This article originally appeared on MIMI.
If you are looking to start the fall season with a bang, you're in exactly the right place.
Bangs, that is. The style is particularly hot this season, tying in the whole 70s/bohemian styles we're seeing more of, says Paul Norton, a celebrity hairstylist.
"Fuller, more face framing bangs like Brigitte Bardot's are the absolute hottest followed by those that are seemingly blunt and straight across that just barely expose the eyes. The style is cut blunt, but softened up and texturized on the ends to give a tiny bit of a wispy look," says Norton.
Everyone in the fall is looking for something new, agrees Sacha Quarles, celebrity stylist and artistic director for Obliphica Professional. "Since bangs haven't been trending hardcore, fall is a good time to give them a try. Since texture is still important, I'm looking for a messier, choppy look," Quarles says, who cautions the most important thing about bangs as they grow out is taming them and making them "swoopy."
Hair designer Francois Fortin at New York City's Salon Ziba originally trained in France where bangs are a fashion essential and stylists have truly perfected this sexy look. Fortin says the perfect bang can best be achieved through a proper consultation with your hair stylist to determine if bangs are for you. "There are so many different styles of bangs to choose from: straight, long, shaggy, swept, side, blunt, oval, textured, etc., and the first consideration before you go ahead is to make sure you have enough hair for a full bang!" says Fortin.
Choosing your big bang style
When choosing a bang style, work with the shape of your face so that you look your best, says Fortin. This will include bringing a few pictures of celebrities or models with a look you have in mind to your appointment to discuss with your stylist.
Choosing the style you will embark upon is more than just about what you want, it's also about working with what you already have, says Fortin. "If you have a cowlick, be sure to ask your stylist to cut your bangs 1/2 an inch longer, or your bangs may not lay properly when you style them. In case of a heavy cowlick, you may also need to have more weight added to your bangs. If you have curly hair and want to wear bangs, prepare to either blow-dry and possibly flatiron your hair daily," says Fortin.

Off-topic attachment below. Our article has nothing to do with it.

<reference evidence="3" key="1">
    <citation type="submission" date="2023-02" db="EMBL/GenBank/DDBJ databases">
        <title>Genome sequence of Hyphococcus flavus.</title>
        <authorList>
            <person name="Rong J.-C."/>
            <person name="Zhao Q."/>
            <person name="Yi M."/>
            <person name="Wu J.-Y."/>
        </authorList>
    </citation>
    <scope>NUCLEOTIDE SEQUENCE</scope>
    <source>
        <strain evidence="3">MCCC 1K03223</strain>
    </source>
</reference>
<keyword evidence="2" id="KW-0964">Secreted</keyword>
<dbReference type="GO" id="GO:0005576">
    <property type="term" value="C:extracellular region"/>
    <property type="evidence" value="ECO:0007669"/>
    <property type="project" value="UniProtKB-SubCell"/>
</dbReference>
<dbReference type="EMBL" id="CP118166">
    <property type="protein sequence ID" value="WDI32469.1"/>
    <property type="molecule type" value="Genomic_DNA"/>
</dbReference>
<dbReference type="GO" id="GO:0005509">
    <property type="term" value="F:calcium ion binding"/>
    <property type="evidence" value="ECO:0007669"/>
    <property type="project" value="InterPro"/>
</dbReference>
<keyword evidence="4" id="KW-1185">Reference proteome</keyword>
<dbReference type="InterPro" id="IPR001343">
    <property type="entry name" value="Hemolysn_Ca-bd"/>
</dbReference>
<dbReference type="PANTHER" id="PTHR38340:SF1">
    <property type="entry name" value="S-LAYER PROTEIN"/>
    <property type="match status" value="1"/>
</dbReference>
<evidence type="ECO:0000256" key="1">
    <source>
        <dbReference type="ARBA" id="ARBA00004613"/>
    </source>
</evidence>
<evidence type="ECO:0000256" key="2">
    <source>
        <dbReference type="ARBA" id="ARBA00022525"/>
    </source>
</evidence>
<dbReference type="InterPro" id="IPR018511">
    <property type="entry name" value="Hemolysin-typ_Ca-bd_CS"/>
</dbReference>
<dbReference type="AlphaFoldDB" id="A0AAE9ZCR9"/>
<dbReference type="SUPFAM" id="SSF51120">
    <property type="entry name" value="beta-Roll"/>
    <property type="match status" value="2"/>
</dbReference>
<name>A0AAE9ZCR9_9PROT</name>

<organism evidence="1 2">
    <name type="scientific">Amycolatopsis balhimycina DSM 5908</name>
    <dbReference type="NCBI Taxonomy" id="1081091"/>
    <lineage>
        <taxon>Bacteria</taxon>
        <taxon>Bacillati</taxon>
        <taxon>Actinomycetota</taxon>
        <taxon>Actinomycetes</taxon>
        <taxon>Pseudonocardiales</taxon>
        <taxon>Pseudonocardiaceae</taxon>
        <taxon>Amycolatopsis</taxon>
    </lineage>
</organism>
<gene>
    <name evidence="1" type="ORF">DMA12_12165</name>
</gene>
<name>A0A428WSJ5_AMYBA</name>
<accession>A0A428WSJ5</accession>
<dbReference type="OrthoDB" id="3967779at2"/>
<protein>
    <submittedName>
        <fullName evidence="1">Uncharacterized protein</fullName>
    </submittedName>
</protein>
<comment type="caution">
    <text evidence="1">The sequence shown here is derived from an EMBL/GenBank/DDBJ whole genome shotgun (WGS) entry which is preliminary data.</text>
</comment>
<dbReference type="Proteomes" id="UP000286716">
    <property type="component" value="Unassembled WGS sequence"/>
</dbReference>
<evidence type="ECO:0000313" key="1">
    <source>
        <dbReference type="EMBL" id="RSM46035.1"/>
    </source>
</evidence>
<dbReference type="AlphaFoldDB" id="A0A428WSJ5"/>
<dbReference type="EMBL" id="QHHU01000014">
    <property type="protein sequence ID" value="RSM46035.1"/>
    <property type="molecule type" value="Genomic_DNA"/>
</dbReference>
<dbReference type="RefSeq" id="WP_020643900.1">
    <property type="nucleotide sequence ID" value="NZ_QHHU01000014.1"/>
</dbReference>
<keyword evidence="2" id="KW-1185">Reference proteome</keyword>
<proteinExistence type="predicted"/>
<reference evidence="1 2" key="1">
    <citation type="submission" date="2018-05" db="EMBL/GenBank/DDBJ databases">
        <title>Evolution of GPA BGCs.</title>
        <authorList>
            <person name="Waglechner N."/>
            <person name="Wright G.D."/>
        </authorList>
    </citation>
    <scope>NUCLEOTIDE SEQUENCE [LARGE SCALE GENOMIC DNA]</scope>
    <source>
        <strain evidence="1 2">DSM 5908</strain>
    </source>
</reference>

Bardot-esque face framing bangs
These tend to be a thicker bang but don't seem overwhelming because they are on the longer side and generally tend to separate in the middle a bit. "They can be super full or lightened somewhat by texturizing depending on your preference and hair texture," says Norton.
Blunt straight across bangs
A blunt bang is very heavy at the line where it is cut, says Quarles. Hair is all combed down against forehead and with no graduation or lift, then it's cut against the forehead, giving a blunt heavy bang.
If you want it to be wispier and softer, Quarles says what you want is hair that is cut with the hair lifted a bit. If you'd like it a little jagged, point cut at the tip. For even more softness, do an even deeper point cut to break it up more on the fringe, says Quarles.
Side swept bangs
These, says Norton, are oftentimes the sexiest yet safest approach when it comes to bangs. Best done on hair that parts on the side, cascading down the side of the face.
These bangs are a bit shorter and straight across, except the ends, which need to be somewhat uneven and cut into, leaving a more jagged, wilder feeling, Norton says.
For a longer shaggy bang look (think Zooey Deschanel), the best trick is to use a texturizing spray (like Oribe texturizing spray) because it adds movements and gives it more of a 70s feel instead of a modern sleek and straight bang look, says Lisa Richards, co-founder and co-CEO of RPZL blowout and hair extension bar in New York City. To create a more Bettie Page bang, blow dry with a small round brush and then get a one inch barrel curling iron to create the defined bend under, says Richards.
To get a sleek and chic bang (like Anna Wintour), use a flat iron after blow-drying and apply a minimum shine serum (so it doesn't get too oily or greasy) from root to tip. "We also recommend using hairspray for all of these looks to keep your gorgeous thing going!" says Richards.
Speaking with your stylist
It's always a great way to start by asking if the stylist has an idea for you. "They are artists, after all, and normally thrive when feeling creative freedom leaving you with a more original result. If they draw a blank, feel free to provide a visual aid from a magazine clipping or you favorite bang-obsessed Pinterest page. After all artists do not equal psychics!" says Norton. You generally would want to begin by cheating the look by placing the ends of your hair around the area you anticipate the hair will lay so you get an idea of what it will look like.
"Always have them evaluate what face shape you actually have, that way you know you aren't going for something that generally won't flatter you. Telling them to start on the longer side is perfectly fine your first time to see how your hair reacts—and to get a feel of how you like yourself with less hair up front," says Norton.